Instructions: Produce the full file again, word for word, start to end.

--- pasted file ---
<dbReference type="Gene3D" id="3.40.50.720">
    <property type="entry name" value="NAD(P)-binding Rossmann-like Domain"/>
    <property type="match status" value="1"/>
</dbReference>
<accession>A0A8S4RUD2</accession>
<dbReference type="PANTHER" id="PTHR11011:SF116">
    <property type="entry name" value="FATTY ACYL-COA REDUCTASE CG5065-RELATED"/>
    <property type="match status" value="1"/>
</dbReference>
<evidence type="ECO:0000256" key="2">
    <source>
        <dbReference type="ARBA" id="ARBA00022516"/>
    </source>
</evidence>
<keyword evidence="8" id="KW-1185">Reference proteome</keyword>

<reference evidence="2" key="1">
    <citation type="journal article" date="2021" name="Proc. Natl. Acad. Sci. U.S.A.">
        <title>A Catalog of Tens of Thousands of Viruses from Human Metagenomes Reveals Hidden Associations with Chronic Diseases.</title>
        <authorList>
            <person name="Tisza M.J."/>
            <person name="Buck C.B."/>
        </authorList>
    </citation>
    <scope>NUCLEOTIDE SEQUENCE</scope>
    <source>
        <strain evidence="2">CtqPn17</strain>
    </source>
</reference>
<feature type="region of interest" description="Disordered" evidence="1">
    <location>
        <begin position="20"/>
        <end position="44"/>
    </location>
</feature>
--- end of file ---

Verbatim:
<dbReference type="Gene3D" id="3.40.50.720">
    <property type="entry name" value="NAD(P)-binding Rossmann-like Domain"/>
    <property type="match status" value="1"/>
</dbReference>
<accession>A0A8S4RUD2</accession>
<dbReference type="PANTHER" id="PTHR11011:SF116">
    <property type="entry name" value="FATTY ACYL-COA REDUCTASE CG5065-RELATED"/>
    <property type="match status" value="1"/>
</dbReference>
<evidence type="ECO:0000256" key="2">
    <source>
        <dbReference type="ARBA" id="ARBA00022516"/>
    </source>
</evidence>
<keyword evidence="8" id="KW-1185">Reference proteome</keyword>

<reference evidence="2" key="1">
    <citation type="journal article" date="2021" name="Proc. Natl. Acad. Sci. U.S.A.">
        <title>A Catalog of Tens of Thousands of Viruses from Human Metagenomes Reveals Hidden Associations with Chronic Diseases.</title>
        <authorList>
            <person name="Tisza M.J."/>
            <person name="Buck C.B."/>
        </authorList>
    </citation>
    <scope>NUCLEOTIDE SEQUENCE</scope>
    <source>
        <strain evidence="2">CtqPn17</strain>
    </source>
</reference>
<feature type="region of interest" description="Disordered" evidence="1">
    <location>
        <begin position="20"/>
        <end position="44"/>
    </location>
</feature>